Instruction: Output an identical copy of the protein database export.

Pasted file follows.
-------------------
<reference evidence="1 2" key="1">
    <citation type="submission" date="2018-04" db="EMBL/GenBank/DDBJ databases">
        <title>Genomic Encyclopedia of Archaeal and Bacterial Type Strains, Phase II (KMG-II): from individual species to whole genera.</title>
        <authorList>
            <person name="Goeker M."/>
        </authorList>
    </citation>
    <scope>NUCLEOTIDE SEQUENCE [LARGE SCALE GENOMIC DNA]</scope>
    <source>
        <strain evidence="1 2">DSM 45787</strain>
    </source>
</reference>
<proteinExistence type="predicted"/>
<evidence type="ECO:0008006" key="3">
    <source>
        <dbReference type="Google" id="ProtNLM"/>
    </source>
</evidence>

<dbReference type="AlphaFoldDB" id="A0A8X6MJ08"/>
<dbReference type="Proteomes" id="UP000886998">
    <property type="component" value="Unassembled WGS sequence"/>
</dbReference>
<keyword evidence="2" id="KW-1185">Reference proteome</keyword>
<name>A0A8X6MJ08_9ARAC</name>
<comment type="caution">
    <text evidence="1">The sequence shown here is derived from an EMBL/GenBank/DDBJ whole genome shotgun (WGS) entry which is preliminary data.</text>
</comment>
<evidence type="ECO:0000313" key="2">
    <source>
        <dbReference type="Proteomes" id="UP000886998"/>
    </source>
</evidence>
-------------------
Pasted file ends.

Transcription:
<reference evidence="1 2" key="1">
    <citation type="submission" date="2018-04" db="EMBL/GenBank/DDBJ databases">
        <title>Genomic Encyclopedia of Archaeal and Bacterial Type Strains, Phase II (KMG-II): from individual species to whole genera.</title>
        <authorList>
            <person name="Goeker M."/>
        </authorList>
    </citation>
    <scope>NUCLEOTIDE SEQUENCE [LARGE SCALE GENOMIC DNA]</scope>
    <source>
        <strain evidence="1 2">DSM 45787</strain>
    </source>
</reference>
<proteinExistence type="predicted"/>
<evidence type="ECO:0008006" key="3">
    <source>
        <dbReference type="Google" id="ProtNLM"/>
    </source>
</evidence>

<dbReference type="AlphaFoldDB" id="A0A8X6MJ08"/>
<dbReference type="Proteomes" id="UP000886998">
    <property type="component" value="Unassembled WGS sequence"/>
</dbReference>
<keyword evidence="2" id="KW-1185">Reference proteome</keyword>
<name>A0A8X6MJ08_9ARAC</name>
<comment type="caution">
    <text evidence="1">The sequence shown here is derived from an EMBL/GenBank/DDBJ whole genome shotgun (WGS) entry which is preliminary data.</text>
</comment>
<evidence type="ECO:0000313" key="2">
    <source>
        <dbReference type="Proteomes" id="UP000886998"/>
    </source>
</evidence>